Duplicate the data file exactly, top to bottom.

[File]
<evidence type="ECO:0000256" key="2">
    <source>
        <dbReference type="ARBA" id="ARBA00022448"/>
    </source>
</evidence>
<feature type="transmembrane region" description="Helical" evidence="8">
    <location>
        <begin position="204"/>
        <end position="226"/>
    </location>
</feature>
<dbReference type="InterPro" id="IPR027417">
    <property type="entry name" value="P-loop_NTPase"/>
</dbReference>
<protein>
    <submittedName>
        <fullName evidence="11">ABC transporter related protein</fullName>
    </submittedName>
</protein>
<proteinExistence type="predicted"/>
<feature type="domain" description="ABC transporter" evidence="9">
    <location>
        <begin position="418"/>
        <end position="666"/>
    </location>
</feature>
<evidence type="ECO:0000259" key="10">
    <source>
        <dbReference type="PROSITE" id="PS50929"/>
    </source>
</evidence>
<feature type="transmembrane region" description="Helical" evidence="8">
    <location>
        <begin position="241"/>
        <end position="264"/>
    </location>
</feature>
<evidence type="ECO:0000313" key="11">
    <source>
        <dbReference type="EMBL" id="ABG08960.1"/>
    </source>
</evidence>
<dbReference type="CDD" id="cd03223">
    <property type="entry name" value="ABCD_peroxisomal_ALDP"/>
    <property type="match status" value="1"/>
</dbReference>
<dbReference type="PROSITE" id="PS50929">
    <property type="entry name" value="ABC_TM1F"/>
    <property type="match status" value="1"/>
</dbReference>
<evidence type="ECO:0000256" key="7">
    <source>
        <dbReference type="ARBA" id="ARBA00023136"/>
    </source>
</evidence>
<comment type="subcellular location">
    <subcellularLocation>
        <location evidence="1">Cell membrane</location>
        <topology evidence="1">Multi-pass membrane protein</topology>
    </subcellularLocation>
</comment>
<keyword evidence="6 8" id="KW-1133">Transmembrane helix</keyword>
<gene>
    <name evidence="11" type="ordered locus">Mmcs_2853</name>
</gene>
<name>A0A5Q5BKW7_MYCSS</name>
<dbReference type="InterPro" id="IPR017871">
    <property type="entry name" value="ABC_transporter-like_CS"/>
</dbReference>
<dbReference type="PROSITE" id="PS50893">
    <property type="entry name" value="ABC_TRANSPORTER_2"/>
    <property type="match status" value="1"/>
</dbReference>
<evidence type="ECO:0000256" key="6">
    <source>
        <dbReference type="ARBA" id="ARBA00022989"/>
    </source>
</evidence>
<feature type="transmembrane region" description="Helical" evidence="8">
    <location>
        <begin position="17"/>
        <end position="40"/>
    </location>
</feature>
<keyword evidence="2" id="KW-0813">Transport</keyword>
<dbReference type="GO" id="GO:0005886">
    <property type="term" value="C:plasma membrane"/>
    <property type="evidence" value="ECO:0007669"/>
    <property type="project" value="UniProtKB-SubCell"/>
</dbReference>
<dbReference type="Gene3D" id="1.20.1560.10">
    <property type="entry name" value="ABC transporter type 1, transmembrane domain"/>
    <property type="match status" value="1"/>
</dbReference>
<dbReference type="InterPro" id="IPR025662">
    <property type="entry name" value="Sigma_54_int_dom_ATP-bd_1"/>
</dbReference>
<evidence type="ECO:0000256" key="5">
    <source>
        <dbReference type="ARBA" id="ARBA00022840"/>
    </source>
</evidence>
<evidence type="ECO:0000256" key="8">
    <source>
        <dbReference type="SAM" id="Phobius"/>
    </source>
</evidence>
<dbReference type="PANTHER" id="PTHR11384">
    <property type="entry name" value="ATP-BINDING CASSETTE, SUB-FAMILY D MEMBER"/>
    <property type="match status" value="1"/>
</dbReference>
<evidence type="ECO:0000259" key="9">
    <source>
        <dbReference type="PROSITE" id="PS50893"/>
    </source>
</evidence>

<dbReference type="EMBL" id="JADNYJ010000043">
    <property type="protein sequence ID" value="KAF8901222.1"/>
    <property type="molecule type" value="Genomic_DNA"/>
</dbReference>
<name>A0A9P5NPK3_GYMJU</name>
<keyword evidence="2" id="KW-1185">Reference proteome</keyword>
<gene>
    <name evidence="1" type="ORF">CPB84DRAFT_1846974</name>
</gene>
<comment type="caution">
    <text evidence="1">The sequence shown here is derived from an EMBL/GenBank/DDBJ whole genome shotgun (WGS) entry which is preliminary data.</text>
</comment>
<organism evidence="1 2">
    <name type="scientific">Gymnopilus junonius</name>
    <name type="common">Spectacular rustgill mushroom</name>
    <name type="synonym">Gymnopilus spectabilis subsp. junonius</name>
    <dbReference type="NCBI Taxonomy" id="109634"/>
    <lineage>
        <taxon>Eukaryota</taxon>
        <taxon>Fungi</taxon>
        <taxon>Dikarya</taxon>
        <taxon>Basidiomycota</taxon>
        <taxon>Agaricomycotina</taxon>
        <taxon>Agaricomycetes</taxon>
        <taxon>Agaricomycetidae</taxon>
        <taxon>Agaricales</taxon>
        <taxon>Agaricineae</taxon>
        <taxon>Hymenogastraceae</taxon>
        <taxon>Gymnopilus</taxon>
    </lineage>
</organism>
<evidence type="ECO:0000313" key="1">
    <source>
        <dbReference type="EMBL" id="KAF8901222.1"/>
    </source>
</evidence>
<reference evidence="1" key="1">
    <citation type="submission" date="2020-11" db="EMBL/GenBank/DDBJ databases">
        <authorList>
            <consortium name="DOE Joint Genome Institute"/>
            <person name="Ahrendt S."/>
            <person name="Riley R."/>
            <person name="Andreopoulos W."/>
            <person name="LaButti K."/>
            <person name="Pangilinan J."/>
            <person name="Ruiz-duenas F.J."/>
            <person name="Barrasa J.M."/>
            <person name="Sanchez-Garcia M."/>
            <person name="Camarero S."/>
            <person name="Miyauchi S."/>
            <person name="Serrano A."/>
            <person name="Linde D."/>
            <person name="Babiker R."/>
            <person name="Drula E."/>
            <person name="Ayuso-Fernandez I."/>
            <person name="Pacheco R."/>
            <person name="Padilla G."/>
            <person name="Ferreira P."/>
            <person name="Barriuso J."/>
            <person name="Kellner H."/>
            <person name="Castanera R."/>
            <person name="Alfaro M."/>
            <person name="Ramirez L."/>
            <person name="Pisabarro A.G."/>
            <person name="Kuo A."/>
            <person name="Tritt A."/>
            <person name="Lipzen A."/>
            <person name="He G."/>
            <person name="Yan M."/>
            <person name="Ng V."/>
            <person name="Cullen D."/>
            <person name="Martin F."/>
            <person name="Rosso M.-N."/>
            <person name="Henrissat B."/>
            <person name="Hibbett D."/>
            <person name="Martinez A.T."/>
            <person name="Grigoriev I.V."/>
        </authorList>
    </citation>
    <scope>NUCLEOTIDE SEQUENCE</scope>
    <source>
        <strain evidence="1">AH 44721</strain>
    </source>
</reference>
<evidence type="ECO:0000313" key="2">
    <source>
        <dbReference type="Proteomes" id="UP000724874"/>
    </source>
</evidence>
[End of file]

<evidence type="ECO:0000256" key="2">
    <source>
        <dbReference type="ARBA" id="ARBA00022448"/>
    </source>
</evidence>
<feature type="transmembrane region" description="Helical" evidence="8">
    <location>
        <begin position="204"/>
        <end position="226"/>
    </location>
</feature>
<dbReference type="InterPro" id="IPR027417">
    <property type="entry name" value="P-loop_NTPase"/>
</dbReference>
<protein>
    <submittedName>
        <fullName evidence="11">ABC transporter related protein</fullName>
    </submittedName>
</protein>
<proteinExistence type="predicted"/>
<feature type="domain" description="ABC transporter" evidence="9">
    <location>
        <begin position="418"/>
        <end position="666"/>
    </location>
</feature>
<evidence type="ECO:0000259" key="10">
    <source>
        <dbReference type="PROSITE" id="PS50929"/>
    </source>
</evidence>
<feature type="transmembrane region" description="Helical" evidence="8">
    <location>
        <begin position="241"/>
        <end position="264"/>
    </location>
</feature>
<evidence type="ECO:0000313" key="11">
    <source>
        <dbReference type="EMBL" id="ABG08960.1"/>
    </source>
</evidence>
<dbReference type="CDD" id="cd03223">
    <property type="entry name" value="ABCD_peroxisomal_ALDP"/>
    <property type="match status" value="1"/>
</dbReference>
<dbReference type="PROSITE" id="PS50929">
    <property type="entry name" value="ABC_TM1F"/>
    <property type="match status" value="1"/>
</dbReference>
<evidence type="ECO:0000256" key="7">
    <source>
        <dbReference type="ARBA" id="ARBA00023136"/>
    </source>
</evidence>
<comment type="subcellular location">
    <subcellularLocation>
        <location evidence="1">Cell membrane</location>
        <topology evidence="1">Multi-pass membrane protein</topology>
    </subcellularLocation>
</comment>
<keyword evidence="6 8" id="KW-1133">Transmembrane helix</keyword>
<gene>
    <name evidence="11" type="ordered locus">Mmcs_2853</name>
</gene>
<name>A0A5Q5BKW7_MYCSS</name>
<dbReference type="InterPro" id="IPR017871">
    <property type="entry name" value="ABC_transporter-like_CS"/>
</dbReference>
<dbReference type="PROSITE" id="PS50893">
    <property type="entry name" value="ABC_TRANSPORTER_2"/>
    <property type="match status" value="1"/>
</dbReference>
<evidence type="ECO:0000256" key="6">
    <source>
        <dbReference type="ARBA" id="ARBA00022989"/>
    </source>
</evidence>
<feature type="transmembrane region" description="Helical" evidence="8">
    <location>
        <begin position="17"/>
        <end position="40"/>
    </location>
</feature>
<keyword evidence="2" id="KW-0813">Transport</keyword>
<dbReference type="GO" id="GO:0005886">
    <property type="term" value="C:plasma membrane"/>
    <property type="evidence" value="ECO:0007669"/>
    <property type="project" value="UniProtKB-SubCell"/>
</dbReference>
<dbReference type="Gene3D" id="1.20.1560.10">
    <property type="entry name" value="ABC transporter type 1, transmembrane domain"/>
    <property type="match status" value="1"/>
</dbReference>
<dbReference type="InterPro" id="IPR025662">
    <property type="entry name" value="Sigma_54_int_dom_ATP-bd_1"/>
</dbReference>
<evidence type="ECO:0000256" key="5">
    <source>
        <dbReference type="ARBA" id="ARBA00022840"/>
    </source>
</evidence>
<evidence type="ECO:0000256" key="8">
    <source>
        <dbReference type="SAM" id="Phobius"/>
    </source>
</evidence>
<dbReference type="PANTHER" id="PTHR11384">
    <property type="entry name" value="ATP-BINDING CASSETTE, SUB-FAMILY D MEMBER"/>
    <property type="match status" value="1"/>
</dbReference>
<evidence type="ECO:0000259" key="9">
    <source>
        <dbReference type="PROSITE" id="PS50893"/>
    </source>
</evidence>

<dbReference type="EMBL" id="JADNYJ010000043">
    <property type="protein sequence ID" value="KAF8901222.1"/>
    <property type="molecule type" value="Genomic_DNA"/>
</dbReference>
<name>A0A9P5NPK3_GYMJU</name>
<keyword evidence="2" id="KW-1185">Reference proteome</keyword>
<gene>
    <name evidence="1" type="ORF">CPB84DRAFT_1846974</name>
</gene>
<comment type="caution">
    <text evidence="1">The sequence shown here is derived from an EMBL/GenBank/DDBJ whole genome shotgun (WGS) entry which is preliminary data.</text>
</comment>
<organism evidence="1 2">
    <name type="scientific">Gymnopilus junonius</name>
    <name type="common">Spectacular rustgill mushroom</name>
    <name type="synonym">Gymnopilus spectabilis subsp. junonius</name>
    <dbReference type="NCBI Taxonomy" id="109634"/>
    <lineage>
        <taxon>Eukaryota</taxon>
        <taxon>Fungi</taxon>
        <taxon>Dikarya</taxon>
        <taxon>Basidiomycota</taxon>
        <taxon>Agaricomycotina</taxon>
        <taxon>Agaricomycetes</taxon>
        <taxon>Agaricomycetidae</taxon>
        <taxon>Agaricales</taxon>
        <taxon>Agaricineae</taxon>
        <taxon>Hymenogastraceae</taxon>
        <taxon>Gymnopilus</taxon>
    </lineage>
</organism>
<evidence type="ECO:0000313" key="1">
    <source>
        <dbReference type="EMBL" id="KAF8901222.1"/>
    </source>
</evidence>
<reference evidence="1" key="1">
    <citation type="submission" date="2020-11" db="EMBL/GenBank/DDBJ databases">
        <authorList>
            <consortium name="DOE Joint Genome Institute"/>
            <person name="Ahrendt S."/>
            <person name="Riley R."/>
            <person name="Andreopoulos W."/>
            <person name="LaButti K."/>
            <person name="Pangilinan J."/>
            <person name="Ruiz-duenas F.J."/>
            <person name="Barrasa J.M."/>
            <person name="Sanchez-Garcia M."/>
            <person name="Camarero S."/>
            <person name="Miyauchi S."/>
            <person name="Serrano A."/>
            <person name="Linde D."/>
            <person name="Babiker R."/>
            <person name="Drula E."/>
            <person name="Ayuso-Fernandez I."/>
            <person name="Pacheco R."/>
            <person name="Padilla G."/>
            <person name="Ferreira P."/>
            <person name="Barriuso J."/>
            <person name="Kellner H."/>
            <person name="Castanera R."/>
            <person name="Alfaro M."/>
            <person name="Ramirez L."/>
            <person name="Pisabarro A.G."/>
            <person name="Kuo A."/>
            <person name="Tritt A."/>
            <person name="Lipzen A."/>
            <person name="He G."/>
            <person name="Yan M."/>
            <person name="Ng V."/>
            <person name="Cullen D."/>
            <person name="Martin F."/>
            <person name="Rosso M.-N."/>
            <person name="Henrissat B."/>
            <person name="Hibbett D."/>
            <person name="Martinez A.T."/>
            <person name="Grigoriev I.V."/>
        </authorList>
    </citation>
    <scope>NUCLEOTIDE SEQUENCE</scope>
    <source>
        <strain evidence="1">AH 44721</strain>
    </source>
</reference>
<evidence type="ECO:0000313" key="2">
    <source>
        <dbReference type="Proteomes" id="UP000724874"/>
    </source>
</evidence>